Most people know Lent as a religious holiday, associated most with the Catholic and episcopal denominations. During this holiday, members of these churches mark their faces with ash, stop eating meat on Fridays, fast, and choose things they like to give up during this period of time, like chocolate bars.
Even if we are not a part of a denomination that celebrates Lent, we can benefit from practicing this strange and unique commemoration. As substance use treatment alumni, we can use this time to remember that it was our higher power we rely on that brought us through, just as Christ was brought through his temptations in the desert.
Lent and Temptation
There is good reason Lent is celebrated by fasting, solemn observance, and abstinence from worldly and material pleasures. Lent is bigger than red meat, candy bars, and those small little pleasures we take for granted.
During Lent, billions of Christians commemorate the forty days that Christ spent in the desert during his temptations by Satan. Like Christ, his followers abstain from those temptations they are offered and fast, remembering the ultimate sacrifice Christ made on the cross.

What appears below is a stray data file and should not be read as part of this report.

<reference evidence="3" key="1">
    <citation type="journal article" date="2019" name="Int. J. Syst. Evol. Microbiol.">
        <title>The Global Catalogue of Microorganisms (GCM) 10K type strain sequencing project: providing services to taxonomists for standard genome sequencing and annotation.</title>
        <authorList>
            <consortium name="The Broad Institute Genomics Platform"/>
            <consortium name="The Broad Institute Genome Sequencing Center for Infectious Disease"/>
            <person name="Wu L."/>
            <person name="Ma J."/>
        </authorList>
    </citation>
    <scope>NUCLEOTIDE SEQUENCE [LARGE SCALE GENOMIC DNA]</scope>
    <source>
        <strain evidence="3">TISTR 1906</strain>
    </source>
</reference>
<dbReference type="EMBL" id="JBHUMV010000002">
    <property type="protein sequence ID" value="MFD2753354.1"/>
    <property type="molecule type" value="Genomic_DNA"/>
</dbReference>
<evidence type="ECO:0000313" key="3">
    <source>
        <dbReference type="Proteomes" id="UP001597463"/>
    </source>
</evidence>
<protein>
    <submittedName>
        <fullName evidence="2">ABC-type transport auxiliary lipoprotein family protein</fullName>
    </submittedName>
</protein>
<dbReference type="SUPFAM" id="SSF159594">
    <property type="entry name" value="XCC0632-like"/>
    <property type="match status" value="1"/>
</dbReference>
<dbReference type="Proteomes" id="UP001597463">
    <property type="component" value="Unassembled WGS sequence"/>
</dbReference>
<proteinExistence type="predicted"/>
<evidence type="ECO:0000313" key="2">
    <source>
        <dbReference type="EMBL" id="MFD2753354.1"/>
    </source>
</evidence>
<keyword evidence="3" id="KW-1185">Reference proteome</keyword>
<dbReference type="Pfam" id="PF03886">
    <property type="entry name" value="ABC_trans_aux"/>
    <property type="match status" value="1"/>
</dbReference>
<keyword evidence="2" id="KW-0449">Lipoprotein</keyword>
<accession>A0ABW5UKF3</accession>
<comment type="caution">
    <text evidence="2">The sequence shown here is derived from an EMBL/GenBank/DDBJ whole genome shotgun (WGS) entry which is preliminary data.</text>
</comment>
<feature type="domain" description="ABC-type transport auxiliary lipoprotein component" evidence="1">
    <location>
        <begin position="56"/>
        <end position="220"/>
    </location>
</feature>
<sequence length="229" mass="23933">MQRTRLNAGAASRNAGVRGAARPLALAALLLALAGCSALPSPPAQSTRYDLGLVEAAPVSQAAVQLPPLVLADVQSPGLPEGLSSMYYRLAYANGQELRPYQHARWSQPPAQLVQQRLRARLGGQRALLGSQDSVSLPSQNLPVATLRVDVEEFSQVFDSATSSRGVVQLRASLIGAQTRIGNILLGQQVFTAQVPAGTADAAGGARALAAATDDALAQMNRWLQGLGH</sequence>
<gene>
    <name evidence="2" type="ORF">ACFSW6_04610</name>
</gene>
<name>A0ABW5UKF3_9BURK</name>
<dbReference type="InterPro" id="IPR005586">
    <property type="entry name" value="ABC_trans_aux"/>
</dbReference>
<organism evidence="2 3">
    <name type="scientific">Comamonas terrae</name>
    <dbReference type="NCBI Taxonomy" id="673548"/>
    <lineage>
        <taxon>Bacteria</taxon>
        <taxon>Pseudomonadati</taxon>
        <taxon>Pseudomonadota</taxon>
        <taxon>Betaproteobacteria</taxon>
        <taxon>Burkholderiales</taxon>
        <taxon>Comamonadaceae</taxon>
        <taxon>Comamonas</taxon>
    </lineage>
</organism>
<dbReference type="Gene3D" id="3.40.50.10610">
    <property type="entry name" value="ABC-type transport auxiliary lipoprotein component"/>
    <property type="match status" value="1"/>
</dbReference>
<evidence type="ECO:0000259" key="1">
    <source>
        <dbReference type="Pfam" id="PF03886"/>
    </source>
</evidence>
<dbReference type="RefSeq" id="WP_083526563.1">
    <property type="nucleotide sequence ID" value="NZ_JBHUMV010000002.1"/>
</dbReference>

As people in recovery, we know a little bit about temptation. We know that recovery is a process that is taken one day at a time, sometimes an hour or a minute at a time. We understand the temptation that Christ felt in the desert, and we can take pride that like him, we stood against Satan and loudly said, “No!”
A good way to think about Lent is that it is a spring cleaning for the human spirit. Lent is about getting rid of those distractions from your spiritual awareness. In doing so, we draw closer to our spirituality and, if you are a Christian, to Christ.
Lent and the Art of Abstinence
When we graduate from a substance use treatment program, we are already engaging in abstinence. Abstinence is not always rejecting things we like, and which are good for us. In fact, it can be abstaining from the things that are bad for us, too.
We abstain from those things which caused our addiction. Research by Addiction Science and Clinical Practice indicates that in order to reach the overall goals of recovery, abstinence has to lead to a better quality of life. That is what it has done for those of us in recovery, delivering us a better life that we would not have otherwise had.
Through the 12-Steps, we know that we are powerless to keep away from the power addiction holds over us. Only through our faith in a higher power can we come out of the darkness of addiction and into the light of sobriety.
The truth is that people in recovery know that abstinence is an art. We are experts in giving up things because we already know the reward in store is far greater than we can imagine. This is probably what Christ knew in the desert, that the reward in heaven is greater than all the treasures on Earth.
That is what Lent is about. In a lot of ways, alumni in recovery celebrate Lent every day.
How Religious Belief Can Sustain Sobriety